My 4-year old daughter loves looking through the Babymouse books, but wanted her own graphic novels. She cannot read, so that’s a limiting factor. She’s been obsessed with owls for most of her life, and since Owly has no words, I figured it would be a perfect fit. She now owns three Owly books, and reads them in bed on most nights. Hello Kitty is the other series she’s read, but we check them out from our library.

8-Year Old

babymouse 1 happy happy clover 1 mameshiba guinea pig swan

Babymouse by Jennifer L. Holm & Matthew Holm (18 volumes so far)
Happy Happy Clover by Sayuri Tatsuyama (5 volumes)
Mameshiba: On the Loose by James Turner & Jorge Monlongo
Guinea Pig: Pet Shop Private Eye by Colleen AF Venable & Stephanie Yue (6 volumes)
Swans in Space by Lun Lun Yamamoto (3 volumes)

4-Year Old

owly 1 hk here we go

Owly by Andy Runton (5 volumes so far)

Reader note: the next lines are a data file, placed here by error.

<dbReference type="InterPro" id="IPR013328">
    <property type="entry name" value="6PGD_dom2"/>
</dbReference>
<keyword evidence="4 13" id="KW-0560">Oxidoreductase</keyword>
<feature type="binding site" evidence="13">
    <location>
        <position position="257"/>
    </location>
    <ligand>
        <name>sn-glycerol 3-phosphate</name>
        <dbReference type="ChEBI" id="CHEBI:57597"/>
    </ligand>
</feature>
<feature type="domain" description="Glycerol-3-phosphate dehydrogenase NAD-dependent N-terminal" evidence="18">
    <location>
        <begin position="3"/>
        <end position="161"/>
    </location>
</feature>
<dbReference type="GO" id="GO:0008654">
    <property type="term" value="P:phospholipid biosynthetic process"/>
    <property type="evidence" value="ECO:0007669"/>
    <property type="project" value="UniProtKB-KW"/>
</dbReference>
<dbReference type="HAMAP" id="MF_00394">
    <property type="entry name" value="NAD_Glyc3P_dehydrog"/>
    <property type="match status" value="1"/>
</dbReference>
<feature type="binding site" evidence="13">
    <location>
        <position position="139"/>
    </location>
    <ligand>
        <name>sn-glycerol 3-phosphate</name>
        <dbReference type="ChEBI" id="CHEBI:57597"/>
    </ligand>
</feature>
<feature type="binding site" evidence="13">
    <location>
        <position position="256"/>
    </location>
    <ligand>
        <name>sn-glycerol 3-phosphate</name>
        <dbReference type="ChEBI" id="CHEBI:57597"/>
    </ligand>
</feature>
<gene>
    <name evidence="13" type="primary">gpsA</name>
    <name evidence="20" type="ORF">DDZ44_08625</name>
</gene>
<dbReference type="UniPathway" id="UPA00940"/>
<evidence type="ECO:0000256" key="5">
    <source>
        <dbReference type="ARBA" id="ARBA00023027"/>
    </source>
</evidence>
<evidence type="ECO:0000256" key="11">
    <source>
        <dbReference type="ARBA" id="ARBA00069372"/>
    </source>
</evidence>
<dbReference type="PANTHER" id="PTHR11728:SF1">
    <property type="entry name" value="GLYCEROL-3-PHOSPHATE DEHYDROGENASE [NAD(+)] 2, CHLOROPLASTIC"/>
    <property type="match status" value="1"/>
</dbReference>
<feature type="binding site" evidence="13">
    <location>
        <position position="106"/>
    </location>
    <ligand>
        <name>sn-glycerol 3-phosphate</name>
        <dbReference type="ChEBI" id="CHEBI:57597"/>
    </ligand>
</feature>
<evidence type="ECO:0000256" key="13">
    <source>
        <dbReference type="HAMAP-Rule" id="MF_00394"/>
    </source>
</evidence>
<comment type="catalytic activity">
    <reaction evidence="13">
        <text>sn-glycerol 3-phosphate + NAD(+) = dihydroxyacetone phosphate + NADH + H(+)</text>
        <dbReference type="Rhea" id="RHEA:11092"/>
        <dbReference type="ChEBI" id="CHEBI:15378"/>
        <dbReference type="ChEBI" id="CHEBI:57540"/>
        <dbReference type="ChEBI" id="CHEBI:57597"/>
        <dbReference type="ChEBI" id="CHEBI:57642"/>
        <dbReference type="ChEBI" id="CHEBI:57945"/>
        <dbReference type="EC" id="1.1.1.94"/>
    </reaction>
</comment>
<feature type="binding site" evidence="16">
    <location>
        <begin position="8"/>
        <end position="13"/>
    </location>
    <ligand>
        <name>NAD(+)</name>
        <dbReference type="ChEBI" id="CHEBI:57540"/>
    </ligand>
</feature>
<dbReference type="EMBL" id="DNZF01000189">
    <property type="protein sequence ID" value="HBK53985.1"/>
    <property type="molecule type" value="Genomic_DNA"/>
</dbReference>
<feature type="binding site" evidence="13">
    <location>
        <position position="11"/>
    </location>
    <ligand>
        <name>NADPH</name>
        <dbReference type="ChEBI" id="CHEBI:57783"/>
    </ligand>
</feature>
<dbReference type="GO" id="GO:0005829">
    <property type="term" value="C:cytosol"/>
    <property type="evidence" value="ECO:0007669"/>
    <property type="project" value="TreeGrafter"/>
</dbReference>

Hello Kitty: Here We Go! by Jacob Chabot & Jorge Monlongo

lily owly

My 4-year old getting ready to read her brand new Owly in bed.


2014 Graphic Novels / Manga (First Half)

Because putting everything I’ve read in the first half of 2014 into one post would be too long…

My manga/graphic novel reading addition was not adversely effected by graduate school. In fact, I read more than I have ever because they’re just so darn quick to zip through.  A lot of the manga is scanilated (bad me for reading it) because a lot of what I’m interested in is not printed in English. Some of the series I really like have peen published in German, so if I want to get my hot little hands on them, I’m going to need to brush up on my languishing German skills.

Graphic Novel Favorites
saga16th gun 1rat queenssoulless 1